Thursday, November 26, 2009
Sunday, November 22, 2009
With the Ruth School and the Gypsy Smith Leadership Training School, that is...
The Ruth Center was abuzz with activity this past week. The November session of the Gypsy Smith School was held with 15 leaders from across Romania attending. Glen Adkins taught on worship while Ralph Stocks taught from the gospel of Mark. This marked the 12th session for Sorin and we celebrated with him in a recognition service on Thursday night. That morning Clista Adkins and Tammy Stocks prepared a banquet of snack foods for the GSS students. We laughed when Mona, Project Ruth staff member, had to explain what dip was and demonstrate how to dip veggies and chips. The food was a bit strange but the men gathered around to eat until only crumbs were left. Throughout the week the halls were alive with singing and accordion music.
GSS was not the only show in town, however. Clista and Tammy provided a Staff Appreciation week for the hardworking Project Ruth employees and teachers. The walls were sprinkled with signs of encouragement and thanks for the jobs they do. Each day the staff received a little appreciation gift of fruit, candy, pencils, or a water bottle with a message of love attached. On Tuesday the Ruth School teachers had their own tea time. "All of this is for us?" is the question we heard over and over. The Ruth students helped us by designing pages for booklets for their teachers. There were lots of smiles and hugs were abundant as we passed out decorated baskets of school supplies. The director, Tita, thanked us by saying the staff felt blessed by the attention and enjoyed it. It was our pleasure to encourage them in their vital role of teaching the Roma children of the neighborhood.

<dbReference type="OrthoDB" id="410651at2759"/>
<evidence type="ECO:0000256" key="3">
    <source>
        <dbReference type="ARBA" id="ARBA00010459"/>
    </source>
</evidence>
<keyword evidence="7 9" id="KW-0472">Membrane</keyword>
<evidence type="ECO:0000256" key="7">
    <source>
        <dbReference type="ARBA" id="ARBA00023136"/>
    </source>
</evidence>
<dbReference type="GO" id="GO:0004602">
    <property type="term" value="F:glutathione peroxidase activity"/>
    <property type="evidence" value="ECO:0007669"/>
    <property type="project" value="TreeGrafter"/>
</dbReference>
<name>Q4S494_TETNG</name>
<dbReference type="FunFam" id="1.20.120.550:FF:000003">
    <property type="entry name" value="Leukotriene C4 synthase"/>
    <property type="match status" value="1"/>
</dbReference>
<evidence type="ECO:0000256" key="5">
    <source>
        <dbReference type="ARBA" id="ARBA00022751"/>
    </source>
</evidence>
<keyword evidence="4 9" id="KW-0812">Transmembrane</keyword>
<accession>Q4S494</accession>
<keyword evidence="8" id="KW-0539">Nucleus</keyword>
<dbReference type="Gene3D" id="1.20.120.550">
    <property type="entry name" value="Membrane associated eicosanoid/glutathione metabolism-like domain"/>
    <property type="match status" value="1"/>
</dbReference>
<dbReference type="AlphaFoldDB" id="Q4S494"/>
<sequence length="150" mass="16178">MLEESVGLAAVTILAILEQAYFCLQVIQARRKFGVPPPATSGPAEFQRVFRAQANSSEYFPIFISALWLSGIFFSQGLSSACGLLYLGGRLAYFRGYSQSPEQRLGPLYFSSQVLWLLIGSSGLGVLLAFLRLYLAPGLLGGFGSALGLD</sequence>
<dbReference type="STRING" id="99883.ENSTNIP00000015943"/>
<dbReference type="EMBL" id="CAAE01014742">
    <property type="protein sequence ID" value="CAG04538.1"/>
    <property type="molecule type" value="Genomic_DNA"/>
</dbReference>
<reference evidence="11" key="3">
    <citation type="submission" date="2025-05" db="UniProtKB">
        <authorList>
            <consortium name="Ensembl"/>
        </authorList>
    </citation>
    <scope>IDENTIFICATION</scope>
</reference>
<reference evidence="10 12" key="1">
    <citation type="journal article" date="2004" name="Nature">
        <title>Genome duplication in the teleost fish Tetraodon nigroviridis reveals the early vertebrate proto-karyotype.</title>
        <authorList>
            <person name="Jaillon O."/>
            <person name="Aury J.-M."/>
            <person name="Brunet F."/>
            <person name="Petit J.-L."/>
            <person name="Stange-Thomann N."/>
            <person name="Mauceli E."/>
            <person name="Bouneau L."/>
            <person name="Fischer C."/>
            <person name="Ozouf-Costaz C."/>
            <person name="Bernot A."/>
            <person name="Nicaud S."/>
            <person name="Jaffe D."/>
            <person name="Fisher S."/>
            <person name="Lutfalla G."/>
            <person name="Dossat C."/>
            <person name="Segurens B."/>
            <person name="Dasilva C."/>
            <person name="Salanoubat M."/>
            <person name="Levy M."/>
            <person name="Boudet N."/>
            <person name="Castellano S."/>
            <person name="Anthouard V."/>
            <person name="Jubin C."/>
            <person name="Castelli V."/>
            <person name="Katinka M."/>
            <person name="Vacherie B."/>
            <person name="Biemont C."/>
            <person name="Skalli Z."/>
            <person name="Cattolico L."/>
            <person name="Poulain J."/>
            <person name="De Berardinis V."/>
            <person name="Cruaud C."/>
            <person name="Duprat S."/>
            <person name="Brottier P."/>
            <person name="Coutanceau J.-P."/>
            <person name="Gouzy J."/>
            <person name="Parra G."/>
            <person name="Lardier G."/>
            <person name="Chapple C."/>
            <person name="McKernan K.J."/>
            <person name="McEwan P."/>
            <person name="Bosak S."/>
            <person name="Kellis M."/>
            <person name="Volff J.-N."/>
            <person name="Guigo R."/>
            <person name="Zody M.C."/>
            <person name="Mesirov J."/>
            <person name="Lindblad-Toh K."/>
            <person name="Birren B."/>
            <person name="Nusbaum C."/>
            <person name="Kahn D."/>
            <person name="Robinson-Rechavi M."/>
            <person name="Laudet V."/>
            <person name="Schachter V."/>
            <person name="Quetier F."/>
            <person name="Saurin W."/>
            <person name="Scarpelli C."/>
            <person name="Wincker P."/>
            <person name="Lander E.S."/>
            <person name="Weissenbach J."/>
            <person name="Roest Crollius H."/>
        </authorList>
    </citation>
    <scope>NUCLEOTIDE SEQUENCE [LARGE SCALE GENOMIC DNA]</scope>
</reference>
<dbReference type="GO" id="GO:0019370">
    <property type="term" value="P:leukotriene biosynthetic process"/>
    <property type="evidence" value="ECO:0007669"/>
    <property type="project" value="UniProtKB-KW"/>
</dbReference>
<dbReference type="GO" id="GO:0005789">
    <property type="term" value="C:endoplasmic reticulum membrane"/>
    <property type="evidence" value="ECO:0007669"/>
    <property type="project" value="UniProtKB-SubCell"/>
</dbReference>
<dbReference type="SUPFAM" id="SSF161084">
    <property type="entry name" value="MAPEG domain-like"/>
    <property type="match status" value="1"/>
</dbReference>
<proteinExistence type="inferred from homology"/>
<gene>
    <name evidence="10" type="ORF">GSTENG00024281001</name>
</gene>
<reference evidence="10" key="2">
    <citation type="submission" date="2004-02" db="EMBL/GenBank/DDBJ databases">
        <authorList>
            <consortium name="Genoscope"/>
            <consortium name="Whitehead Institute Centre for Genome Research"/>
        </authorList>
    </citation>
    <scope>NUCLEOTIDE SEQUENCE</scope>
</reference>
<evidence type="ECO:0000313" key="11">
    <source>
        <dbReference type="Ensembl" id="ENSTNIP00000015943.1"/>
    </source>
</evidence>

As Thanksgiving nears, please join us in thanking God for this ministry and the people who serve through it. Ask Him to continue to send good people to teach and work at Project Ruth. Ask Him to continue to provide the financial resources for its provision.
Sunday, November 15, 2009
The events of twenty years ago are echoing across the television as specials remind us of the failure of Communism. The fall of "the Wall" became symbolic of new opportunties throughout Europe. New walls are symbolic that there is more work to be done.
Saturday, November 14, 2009
One never knows what is going to happen--particularly when one volunteers to go to Moldova.
Willem Jan Oosterkamp, from our home church in the Netherlands, came to give advice on a hydroponic fish-and-vegetable project. He did not expect to end up as one of the honored guests at a Romany birthday party--complete with singing, accordian music, and a regular feast.
As earlier volunteer George Bowling noted, "I told my wife I was eating food that I didn't recognize with people who spoke a language I didn't know. And I was loving it!"
We think Willem Jan enjoyed himself, too. And he was also quite helpful when it came to the fish.
Monday, November 9, 2009
Today we are able to freely move into most of these former communist countries and be the presence of Christ among many people who remember when there was no freedom of worship. We have personnel in Hungary, Slovakia, Macedonia, and Ukraine. We have partnerships in Moldova, Romania, Albania, and Bulgaria - just to name a few.